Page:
Title page for ETD etd-04162009-230234

Type of Document Dissertation
Author Khanduja, Gaurav
Author's Email Address gkhand1@tigers.lsu.edu
URN etd-04162009-230234
Title Multiple Dataset Visualization (MDV) Framework for Scalar Volume Data
Degree Doctor of Philosophy (Ph.D.)
Department Computer Science
Advisory Committee
Advisor Name Title
Bijaya B. Karki Committee Chair
Brygg Ullmer Committee Member
Jianhua Chen Committee Member
S. Sitharama Iyengar Committee Member
Charles Delzell Dean's Representative
  • isosurface
  • multiple datasets
  • visualization
  • texture
Date of Defense 2009-03-30
Availability unrestricted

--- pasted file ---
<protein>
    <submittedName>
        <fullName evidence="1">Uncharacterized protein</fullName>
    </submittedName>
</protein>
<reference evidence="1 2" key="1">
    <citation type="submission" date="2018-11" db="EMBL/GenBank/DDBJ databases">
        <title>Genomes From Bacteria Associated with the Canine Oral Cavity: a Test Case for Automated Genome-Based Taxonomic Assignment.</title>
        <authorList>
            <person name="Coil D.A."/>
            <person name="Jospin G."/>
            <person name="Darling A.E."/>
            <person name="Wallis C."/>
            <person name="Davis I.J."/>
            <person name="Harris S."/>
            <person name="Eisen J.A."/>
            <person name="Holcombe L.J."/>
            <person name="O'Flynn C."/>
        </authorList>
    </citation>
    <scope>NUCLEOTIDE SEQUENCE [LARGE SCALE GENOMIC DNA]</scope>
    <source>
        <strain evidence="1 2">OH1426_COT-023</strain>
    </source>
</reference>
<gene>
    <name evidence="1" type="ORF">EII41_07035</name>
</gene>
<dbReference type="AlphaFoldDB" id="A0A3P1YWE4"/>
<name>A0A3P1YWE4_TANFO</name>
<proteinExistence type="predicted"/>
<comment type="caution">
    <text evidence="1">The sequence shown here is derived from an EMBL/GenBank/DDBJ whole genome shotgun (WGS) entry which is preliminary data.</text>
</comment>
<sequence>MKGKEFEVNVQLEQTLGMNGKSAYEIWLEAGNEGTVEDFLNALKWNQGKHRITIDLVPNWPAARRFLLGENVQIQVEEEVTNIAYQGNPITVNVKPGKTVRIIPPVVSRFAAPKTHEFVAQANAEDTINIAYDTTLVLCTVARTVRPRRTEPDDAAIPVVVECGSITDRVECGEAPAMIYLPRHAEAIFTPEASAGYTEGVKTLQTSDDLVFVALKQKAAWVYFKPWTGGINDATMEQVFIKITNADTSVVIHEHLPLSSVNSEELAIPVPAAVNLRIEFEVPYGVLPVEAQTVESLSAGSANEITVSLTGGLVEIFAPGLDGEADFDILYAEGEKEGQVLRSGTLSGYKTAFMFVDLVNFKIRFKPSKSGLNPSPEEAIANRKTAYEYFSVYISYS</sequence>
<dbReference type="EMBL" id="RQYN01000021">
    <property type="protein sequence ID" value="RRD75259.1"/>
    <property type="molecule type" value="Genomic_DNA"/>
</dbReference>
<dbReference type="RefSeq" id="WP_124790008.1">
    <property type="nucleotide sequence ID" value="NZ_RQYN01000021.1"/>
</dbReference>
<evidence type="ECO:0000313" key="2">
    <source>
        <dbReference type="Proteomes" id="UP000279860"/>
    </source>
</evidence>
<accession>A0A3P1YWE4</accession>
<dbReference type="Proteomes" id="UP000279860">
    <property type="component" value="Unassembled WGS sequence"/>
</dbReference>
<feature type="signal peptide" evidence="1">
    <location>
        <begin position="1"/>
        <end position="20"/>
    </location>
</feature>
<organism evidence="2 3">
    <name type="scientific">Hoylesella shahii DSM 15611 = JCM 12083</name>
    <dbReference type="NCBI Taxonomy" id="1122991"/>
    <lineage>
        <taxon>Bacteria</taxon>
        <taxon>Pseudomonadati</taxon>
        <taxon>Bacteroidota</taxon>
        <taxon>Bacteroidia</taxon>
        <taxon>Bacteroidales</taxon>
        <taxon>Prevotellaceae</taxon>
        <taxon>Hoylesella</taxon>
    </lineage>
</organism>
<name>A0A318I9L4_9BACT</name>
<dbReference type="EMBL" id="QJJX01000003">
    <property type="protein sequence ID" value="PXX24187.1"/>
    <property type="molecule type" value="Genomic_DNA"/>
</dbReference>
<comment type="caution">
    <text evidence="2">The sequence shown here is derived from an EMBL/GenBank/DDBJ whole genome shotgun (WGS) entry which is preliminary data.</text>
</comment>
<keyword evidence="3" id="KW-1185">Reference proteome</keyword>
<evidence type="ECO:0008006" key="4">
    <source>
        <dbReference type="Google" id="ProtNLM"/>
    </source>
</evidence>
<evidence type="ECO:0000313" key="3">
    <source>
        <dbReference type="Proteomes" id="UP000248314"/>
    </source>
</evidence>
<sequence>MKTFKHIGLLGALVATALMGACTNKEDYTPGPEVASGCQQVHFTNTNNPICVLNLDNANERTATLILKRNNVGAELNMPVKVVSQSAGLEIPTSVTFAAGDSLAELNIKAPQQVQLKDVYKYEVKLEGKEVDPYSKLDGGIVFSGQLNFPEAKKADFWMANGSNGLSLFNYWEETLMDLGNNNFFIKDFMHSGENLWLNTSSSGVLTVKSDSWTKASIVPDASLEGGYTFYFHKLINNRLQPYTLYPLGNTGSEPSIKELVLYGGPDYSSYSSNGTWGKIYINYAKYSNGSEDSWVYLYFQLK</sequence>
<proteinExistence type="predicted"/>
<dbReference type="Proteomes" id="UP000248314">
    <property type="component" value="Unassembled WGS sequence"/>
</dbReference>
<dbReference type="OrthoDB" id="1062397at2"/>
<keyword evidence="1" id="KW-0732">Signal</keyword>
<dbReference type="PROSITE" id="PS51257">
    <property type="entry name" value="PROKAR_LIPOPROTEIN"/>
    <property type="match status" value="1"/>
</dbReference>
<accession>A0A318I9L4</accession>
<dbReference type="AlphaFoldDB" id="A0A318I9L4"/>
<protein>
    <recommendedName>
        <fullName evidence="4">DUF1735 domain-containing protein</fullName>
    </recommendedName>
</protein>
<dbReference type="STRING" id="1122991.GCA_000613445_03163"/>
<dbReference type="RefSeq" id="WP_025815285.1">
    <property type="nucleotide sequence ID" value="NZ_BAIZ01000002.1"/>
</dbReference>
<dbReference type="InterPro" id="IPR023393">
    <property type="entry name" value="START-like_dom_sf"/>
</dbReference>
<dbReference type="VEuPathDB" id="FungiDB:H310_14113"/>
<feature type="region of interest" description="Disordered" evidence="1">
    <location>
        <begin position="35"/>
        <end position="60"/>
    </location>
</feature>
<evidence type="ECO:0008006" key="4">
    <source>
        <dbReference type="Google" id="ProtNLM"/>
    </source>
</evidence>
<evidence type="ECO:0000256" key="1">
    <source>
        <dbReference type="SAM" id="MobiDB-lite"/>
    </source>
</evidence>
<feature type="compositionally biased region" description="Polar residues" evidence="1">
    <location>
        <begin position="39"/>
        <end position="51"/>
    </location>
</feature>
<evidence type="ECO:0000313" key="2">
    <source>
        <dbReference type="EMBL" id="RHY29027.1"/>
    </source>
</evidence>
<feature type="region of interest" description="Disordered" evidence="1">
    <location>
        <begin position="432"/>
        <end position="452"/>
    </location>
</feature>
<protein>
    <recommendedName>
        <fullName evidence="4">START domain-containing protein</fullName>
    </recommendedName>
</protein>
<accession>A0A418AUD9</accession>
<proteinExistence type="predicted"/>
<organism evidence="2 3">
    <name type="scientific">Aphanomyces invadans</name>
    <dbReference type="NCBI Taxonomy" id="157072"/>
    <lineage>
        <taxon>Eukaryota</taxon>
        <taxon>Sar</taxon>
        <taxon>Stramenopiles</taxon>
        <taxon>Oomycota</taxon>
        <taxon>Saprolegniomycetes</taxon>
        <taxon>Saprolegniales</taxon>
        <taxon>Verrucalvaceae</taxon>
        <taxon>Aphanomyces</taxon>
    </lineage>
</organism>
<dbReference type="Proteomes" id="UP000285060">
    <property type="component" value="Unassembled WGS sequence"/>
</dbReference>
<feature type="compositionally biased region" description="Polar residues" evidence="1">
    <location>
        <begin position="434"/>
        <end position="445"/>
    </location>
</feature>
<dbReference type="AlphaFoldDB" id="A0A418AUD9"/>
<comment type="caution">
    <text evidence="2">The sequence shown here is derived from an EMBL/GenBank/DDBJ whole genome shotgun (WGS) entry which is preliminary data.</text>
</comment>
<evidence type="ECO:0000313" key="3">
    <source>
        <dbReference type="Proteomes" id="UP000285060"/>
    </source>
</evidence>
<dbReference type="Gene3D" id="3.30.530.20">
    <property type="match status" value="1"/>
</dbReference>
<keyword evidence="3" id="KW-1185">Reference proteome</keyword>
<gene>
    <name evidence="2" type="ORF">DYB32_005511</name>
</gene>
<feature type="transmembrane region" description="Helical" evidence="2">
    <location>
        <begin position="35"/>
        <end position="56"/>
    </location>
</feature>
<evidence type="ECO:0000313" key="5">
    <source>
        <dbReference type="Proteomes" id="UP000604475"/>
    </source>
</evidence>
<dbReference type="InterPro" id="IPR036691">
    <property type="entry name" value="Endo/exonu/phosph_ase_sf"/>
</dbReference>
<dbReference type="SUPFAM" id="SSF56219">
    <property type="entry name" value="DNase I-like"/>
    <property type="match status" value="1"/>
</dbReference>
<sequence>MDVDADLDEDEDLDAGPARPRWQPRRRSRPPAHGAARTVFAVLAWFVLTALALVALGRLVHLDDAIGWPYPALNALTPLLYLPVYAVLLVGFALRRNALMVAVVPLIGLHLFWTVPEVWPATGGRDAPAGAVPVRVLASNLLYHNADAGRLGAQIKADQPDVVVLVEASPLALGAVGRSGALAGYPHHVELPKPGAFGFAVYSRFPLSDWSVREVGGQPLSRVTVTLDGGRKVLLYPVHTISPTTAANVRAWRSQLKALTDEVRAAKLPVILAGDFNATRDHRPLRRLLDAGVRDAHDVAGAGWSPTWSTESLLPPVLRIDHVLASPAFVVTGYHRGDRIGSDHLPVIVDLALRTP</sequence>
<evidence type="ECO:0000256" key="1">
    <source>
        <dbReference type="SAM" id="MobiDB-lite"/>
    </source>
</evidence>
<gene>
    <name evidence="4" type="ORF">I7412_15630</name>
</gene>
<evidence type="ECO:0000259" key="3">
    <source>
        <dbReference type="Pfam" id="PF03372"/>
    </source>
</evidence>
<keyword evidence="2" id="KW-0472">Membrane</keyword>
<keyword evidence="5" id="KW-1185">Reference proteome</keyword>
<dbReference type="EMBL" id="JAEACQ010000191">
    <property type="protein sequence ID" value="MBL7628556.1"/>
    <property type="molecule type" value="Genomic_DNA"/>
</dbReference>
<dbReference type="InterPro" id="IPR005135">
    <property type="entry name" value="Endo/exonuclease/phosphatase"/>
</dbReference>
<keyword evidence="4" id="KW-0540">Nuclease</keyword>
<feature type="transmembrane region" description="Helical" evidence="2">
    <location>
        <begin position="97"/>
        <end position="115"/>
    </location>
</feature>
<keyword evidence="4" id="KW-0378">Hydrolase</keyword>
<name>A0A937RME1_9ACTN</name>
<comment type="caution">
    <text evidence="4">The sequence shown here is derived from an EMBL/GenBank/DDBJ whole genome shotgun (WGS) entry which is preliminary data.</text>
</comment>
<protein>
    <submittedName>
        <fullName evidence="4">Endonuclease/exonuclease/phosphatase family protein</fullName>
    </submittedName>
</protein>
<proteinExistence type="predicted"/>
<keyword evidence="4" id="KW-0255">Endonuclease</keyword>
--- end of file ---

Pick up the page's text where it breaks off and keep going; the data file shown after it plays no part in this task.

Many applications require comparative analysis of multiple datasets representing different samples, conditions, time instants, or views in order to develop a better understanding of the scientific problem/system under consideration. One effective approach for such analysis is visualization of the data. In this PhD thesis, we propose an innovative multiple dataset visualization (MDV) approach in which two or more datasets of a given type are rendered concurrently in the same visualization. MDV is an important concept for the cases where it is not possible to make an inference based on one dataset, and comparisons between many datasets are required to reveal cross-correlations among them. The proposed MDV framework, which deals with some fundamental issues that arise when several datasets are visualized together, follows a multithreaded architecture consisting of three core components, data preparation/loading, visualization and rendering. The visualization module - the major focus of this study, currently deals with isosurface extraction and texture-based rendering techniques. For isosurface extraction, our all-in-memory approach keeps datasets under consideration and the corresponding geometric data in the memory. Alternatively, the only-polygons- or points-in-memory only keeps the geometric data in memory. To address the issues related to storage and computation, we develop adaptive data coherency and multiresolution schemes. The inter-dataset coherency scheme exploits the similarities among datasets to approximate the portions of isosurfaces of datasets using the isosurface of one or more reference datasets whereas the intra/inter-dataset multiresolution scheme processes the selected portions of each data volume at varying levels of resolution. The graphics hardware-accelerated approaches adopted for MDV include volume clipping, isosurface extraction and volume rendering, which use 3D textures and advanced per fragment operations. With appropriate user-defined threshold criteria, we find that various MDV techniques maintain a linear time-N relationship, improve the geometry generation and rendering time, and increase the maximum N that can be handled (N: number of datasets). Finally, we justify the effectiveness and usefulness of the proposed MDV by visualizing 3D scalar data (representing electron density distributions in magnesium oxide and magnesium silicate) from parallel quantum mechanical simulations
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